Electrochemical impedance spectroscopy (EIS) measurements were performed at 500–700 °C and the ASR values for symmetrical cells on GDC electrolytes are extracted from the impedance spectra. A summary of the various configurations of the symmetrical cells evaluated in this study is shown in Supplementary Table 1. For all symmetrical cell samples, the thin-film cathodes were contacted by unsintered LSC paste which served as the current collector. In terms of microstructure, the unsintered LSC paste used in this study resembles those in related studies32,33,34 which utilized finely grained in-situ activated LSC paste as cathode, and may therefore be expected to contribute to the electrochemical activity of the cell. To understand the effect of the unsintered LSC paste, a symmetrical cell containing only this electrode (Sample 1) is also evaluated for comparison. To elucidate the effect on the performance of each layer in the nanoengineered cathode, viz., LSCF-GDC nanocomposite and nanoporous LSC, additional samples having various layer combinations were prepared on GDC electrolytes (refer to Supplementary Table 1): Sample 2 has nanoporous LSC only, Sample 3 has LSCF-GDC nanocomposite layer only, and Sample 4 contains both LSCF-GDC nanocomposite layer and nanoporous LSC. For comparison, Sample 5 is a LSCF thin film prepared using the same deposition conditions as the LSCF-GDC nanocomposite, and further combined with nanoporous LSC.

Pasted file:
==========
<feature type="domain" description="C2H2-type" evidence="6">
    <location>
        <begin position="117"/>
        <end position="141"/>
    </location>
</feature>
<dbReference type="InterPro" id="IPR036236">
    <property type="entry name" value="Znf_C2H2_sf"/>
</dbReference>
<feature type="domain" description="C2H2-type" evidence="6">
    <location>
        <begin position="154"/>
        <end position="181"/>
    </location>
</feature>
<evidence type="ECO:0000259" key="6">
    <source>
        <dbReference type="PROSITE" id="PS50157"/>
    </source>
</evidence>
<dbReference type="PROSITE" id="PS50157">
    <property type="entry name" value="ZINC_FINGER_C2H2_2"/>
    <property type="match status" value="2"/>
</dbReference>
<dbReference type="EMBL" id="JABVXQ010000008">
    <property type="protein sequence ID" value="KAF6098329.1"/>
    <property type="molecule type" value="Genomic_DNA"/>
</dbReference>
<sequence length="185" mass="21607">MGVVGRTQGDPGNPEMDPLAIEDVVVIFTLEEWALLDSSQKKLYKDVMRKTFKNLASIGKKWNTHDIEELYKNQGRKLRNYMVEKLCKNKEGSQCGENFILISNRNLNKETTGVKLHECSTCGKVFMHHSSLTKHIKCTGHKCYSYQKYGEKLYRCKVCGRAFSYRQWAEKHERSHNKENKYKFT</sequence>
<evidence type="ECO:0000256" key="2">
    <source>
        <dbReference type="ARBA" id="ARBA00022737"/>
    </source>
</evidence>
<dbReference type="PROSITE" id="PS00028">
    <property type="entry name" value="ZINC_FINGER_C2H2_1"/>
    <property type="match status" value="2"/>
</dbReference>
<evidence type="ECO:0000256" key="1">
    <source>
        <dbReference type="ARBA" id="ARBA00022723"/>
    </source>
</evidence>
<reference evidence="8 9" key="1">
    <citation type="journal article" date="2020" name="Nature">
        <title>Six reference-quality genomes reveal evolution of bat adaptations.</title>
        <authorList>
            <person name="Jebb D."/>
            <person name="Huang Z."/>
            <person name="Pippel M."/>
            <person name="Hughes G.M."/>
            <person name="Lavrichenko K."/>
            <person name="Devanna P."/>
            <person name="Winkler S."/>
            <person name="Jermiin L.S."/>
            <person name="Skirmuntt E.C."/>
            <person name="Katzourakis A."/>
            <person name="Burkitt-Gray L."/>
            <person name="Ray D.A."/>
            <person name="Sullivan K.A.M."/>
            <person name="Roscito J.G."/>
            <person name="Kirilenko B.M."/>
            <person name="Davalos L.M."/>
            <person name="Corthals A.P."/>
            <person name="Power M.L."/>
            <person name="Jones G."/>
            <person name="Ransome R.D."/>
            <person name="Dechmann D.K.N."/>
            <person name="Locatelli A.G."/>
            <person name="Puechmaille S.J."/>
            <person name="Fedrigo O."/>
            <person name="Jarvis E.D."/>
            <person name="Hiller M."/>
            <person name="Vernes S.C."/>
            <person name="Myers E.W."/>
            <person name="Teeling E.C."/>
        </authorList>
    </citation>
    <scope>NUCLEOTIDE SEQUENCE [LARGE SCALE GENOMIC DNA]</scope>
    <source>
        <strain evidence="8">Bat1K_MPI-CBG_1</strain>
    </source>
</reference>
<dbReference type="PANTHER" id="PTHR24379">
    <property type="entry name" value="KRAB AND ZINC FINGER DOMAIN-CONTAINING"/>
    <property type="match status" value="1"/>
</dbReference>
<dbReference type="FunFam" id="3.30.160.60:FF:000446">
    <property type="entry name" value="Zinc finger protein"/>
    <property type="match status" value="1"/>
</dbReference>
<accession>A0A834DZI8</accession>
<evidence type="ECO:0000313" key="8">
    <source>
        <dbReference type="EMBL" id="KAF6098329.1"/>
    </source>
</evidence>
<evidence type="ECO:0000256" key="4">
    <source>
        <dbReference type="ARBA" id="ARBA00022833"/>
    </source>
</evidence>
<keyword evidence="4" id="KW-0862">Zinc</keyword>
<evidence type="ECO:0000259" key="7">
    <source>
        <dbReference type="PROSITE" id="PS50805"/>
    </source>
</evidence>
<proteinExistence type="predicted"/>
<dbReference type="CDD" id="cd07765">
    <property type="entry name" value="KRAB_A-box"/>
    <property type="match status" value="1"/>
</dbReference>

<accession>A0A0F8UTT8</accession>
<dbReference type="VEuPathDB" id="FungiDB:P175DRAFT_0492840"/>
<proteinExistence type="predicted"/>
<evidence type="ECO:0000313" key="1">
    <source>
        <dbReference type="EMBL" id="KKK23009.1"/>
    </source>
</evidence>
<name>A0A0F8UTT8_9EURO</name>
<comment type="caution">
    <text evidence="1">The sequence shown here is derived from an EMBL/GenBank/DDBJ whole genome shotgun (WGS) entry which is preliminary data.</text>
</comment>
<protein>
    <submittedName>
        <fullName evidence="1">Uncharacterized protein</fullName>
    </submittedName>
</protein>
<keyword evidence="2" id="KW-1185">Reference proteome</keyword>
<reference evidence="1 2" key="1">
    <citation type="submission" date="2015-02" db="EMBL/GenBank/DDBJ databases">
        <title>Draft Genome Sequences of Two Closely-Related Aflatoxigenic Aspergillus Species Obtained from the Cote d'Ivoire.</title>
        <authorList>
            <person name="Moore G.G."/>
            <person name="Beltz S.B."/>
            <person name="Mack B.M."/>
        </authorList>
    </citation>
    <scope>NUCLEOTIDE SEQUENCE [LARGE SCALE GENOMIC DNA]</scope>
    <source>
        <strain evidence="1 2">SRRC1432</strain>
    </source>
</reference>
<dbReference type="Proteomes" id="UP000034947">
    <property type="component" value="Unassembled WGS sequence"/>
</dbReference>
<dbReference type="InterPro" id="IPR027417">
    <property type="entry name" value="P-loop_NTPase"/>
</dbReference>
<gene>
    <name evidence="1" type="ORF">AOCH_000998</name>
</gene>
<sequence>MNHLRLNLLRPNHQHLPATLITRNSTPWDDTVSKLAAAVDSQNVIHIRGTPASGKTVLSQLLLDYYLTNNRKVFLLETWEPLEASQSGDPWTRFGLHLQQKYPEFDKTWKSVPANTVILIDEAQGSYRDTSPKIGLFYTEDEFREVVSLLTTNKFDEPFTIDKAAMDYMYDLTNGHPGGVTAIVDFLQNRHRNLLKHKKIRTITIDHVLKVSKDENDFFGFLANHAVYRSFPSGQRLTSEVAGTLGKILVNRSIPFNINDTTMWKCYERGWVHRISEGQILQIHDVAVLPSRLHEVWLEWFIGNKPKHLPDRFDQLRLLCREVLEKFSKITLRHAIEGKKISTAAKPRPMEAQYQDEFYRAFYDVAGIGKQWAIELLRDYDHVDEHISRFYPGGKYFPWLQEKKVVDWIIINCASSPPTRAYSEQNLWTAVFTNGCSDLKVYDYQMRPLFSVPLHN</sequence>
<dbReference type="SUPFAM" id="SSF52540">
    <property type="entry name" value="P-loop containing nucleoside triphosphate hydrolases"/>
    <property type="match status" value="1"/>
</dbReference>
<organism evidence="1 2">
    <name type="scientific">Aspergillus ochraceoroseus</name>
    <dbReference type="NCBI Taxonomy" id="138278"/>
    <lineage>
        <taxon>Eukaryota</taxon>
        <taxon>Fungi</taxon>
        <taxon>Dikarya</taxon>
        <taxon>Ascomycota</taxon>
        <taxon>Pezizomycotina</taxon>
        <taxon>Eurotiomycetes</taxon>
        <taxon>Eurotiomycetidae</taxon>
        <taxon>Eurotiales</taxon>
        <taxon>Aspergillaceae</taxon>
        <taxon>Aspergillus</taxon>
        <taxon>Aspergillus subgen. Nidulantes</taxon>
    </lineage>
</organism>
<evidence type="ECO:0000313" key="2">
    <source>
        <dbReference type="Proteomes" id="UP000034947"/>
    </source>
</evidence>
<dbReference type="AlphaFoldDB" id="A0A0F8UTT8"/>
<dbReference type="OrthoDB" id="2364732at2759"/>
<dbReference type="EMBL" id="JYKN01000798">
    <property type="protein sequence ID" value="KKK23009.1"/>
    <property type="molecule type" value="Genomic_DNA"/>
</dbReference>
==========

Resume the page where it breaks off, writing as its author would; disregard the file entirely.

The Arrhenius plot of the ASR results for the samples is shown in Fig. 4. At 500 °C, the unsintered LSC paste (Sample 1) exhibits a relatively higher ASR value compared to the samples containing thin-film cathodes. In this intermediate temperature range, the ASR performance is considered to be dominated by oxygen exchange kinetics35,36, and given that the contribution to the electrochemical activity by the unsintered LSC paste may be considered constant among the samples similarly contacted by this material, this suggests that the improvement in performance observed for the samples containing the thin-film cathodes can therefore be attributed to the superior oxygen exchange properties of these layers. Additional improvement may also be expected due to more intimate contact of the thin films at the interface with the GDC electrolyte as compared to the case of unsintered LSC paste only. On the other hand, at 600–700 °C, with the exception of Sample 4 (LSCF-GDC nanocomposite + nanoporous LSC), the performance of the unsintered LSC paste is comparable to the samples containing the nanoporous LSC (Sample 2 and Sample 5). From these results, it appears that in this temperature range the performance of the cells having the nanoporous LSC layers becomes indistinguishable from that of the unsintered LSC paste alone. One plausible explanation is that the nanoporous LSC interacts with the unsintered LSC paste as the cells are heated, which is quite expected given that this layer was prepared at room temperature and would therefore invariably change upon heating. This indicates a possible limitation on the utilization of in-situ activated cathode materials such as LSC as a current collector for electrochemical evaluation of similarly structured nanoporous cathodes at high temperatures; in this regard, alternative materials should thus be explored. Nevertheless, these results indicate that introduction of nanostructured thin-film cathodes such as the ones in this study could lead to further improvement in the ASR values more especially at lower temperatures.